Rachel is a pageant girl with a ton of heart who’s showing our community that you don’t have to be defined your disability! Rachel currently is a singer, actress, model, writer and an autism advocate. When she three she was diagnosed PDD-NOS and another doctor later diagnosed her with Asperger’s. This year she graduated from high school with distinction and honors as well as winning the Principle’s award. Rachel was also the latest recipient of the Spring 2015 Honorable Mention Scholarship Award Winner from KFM Making a Difference.
We recently talked to Rachel about what’s she been up too in the pageant world, and as an autism advocate…
Kerry: Hey Rachel! Can you please tell us a bit about how you get involved in the autism community?
Rachel: I have been involved in the autism community from a young age. My mom always tried to get me involved in things to improve my social skills and help me be the best I could be. I started volunteering and working with The Center for Autism and Related Disabilities when I was 14.
How did getting involved with pageants become an interest to you?
I got involved in pageants because my mom was looking for a way to get me out of the house and to help with social skills and make friends. We went to social skills groups but there were mostly boys there and we didn’t have a lot in common. I also had very low self esteem. The pageants I have been involved in teach girls a lot of valuable life skills. I have heard it compared with playing a sport. We learn to work together. The competition is not against each other, but more to do your own personal best with the help of your friends. They have taught me how to be articulate and to speak and sing in front of an audience and have taught me interview skills that have helped me and will continue to help as I look for a job. Also I have created my platform the ability beyond disabilities because of pageantry and have been able to create even more autism awareness around the entire state.
We heard you recently graduated from high school! What advice would you share to other high school students with autism who are currently pursuing graduation?
For kids in high school, I would say, work hard and do your best. Find a group or club that interests you because thats a great way to make friends! For me I loved drama and choir and found people with similar interests and made friends. All of us have different interests but most high schools have a lot of clubs and activities to participate in. Most importantly though remember to be yourself! I am so pleased to be starting college this fall.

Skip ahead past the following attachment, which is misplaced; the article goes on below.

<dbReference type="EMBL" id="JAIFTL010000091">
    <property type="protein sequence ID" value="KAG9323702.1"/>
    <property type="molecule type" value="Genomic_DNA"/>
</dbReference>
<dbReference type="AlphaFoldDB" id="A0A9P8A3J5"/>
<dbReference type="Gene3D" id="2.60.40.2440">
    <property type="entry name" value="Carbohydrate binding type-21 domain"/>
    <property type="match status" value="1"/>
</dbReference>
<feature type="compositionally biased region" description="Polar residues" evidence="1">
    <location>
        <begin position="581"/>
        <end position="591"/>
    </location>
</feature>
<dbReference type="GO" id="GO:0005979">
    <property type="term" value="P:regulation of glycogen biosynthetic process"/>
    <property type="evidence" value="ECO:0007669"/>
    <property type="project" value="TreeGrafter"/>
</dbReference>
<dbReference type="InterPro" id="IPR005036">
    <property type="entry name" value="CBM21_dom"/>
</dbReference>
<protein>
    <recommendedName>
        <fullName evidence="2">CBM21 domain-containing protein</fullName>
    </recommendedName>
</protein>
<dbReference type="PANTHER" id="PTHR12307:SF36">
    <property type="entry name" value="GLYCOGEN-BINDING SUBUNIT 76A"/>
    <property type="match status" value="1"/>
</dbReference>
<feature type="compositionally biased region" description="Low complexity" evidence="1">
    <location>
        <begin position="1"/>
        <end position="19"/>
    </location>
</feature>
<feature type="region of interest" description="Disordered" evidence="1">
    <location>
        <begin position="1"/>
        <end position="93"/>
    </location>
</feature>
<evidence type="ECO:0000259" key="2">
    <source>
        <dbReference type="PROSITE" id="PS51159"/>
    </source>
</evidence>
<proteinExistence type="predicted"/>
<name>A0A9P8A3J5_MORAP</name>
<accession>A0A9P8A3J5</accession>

What do you hope to be able to do when you grow up both in your personal career and also as an autism advocate?
I am going to pursue my PhD in psychology as well as become a sign language interpreter. I am going to do my prerequisites at St. Petersburg College and after two years transfer to the University of South Florida. I intend to work with children with disabilities when I graduate from College. I am also currently working on a book series called “Klementine Castle.” I am hoping to see it published! I am also planning to continue being an autism advocate, and would love to travel the country to speak at conventions and autism events.
Anything else you’d like to share with our readers?
I believe that everyone has a valuable part on this earth. Some of us have to go about things in different ways. I have never let other people define what my dreams should be and I have been fortunate to have a supportive family. I truly believe I can show the world that those of us with differing abilities may have to walk a different path but don’t have to be determined by the depth and breadth of our dreams. I want to continue to be involved with autism advocacy and break the stereotype of autism and be able to show people with disabilities that their dreams can come true!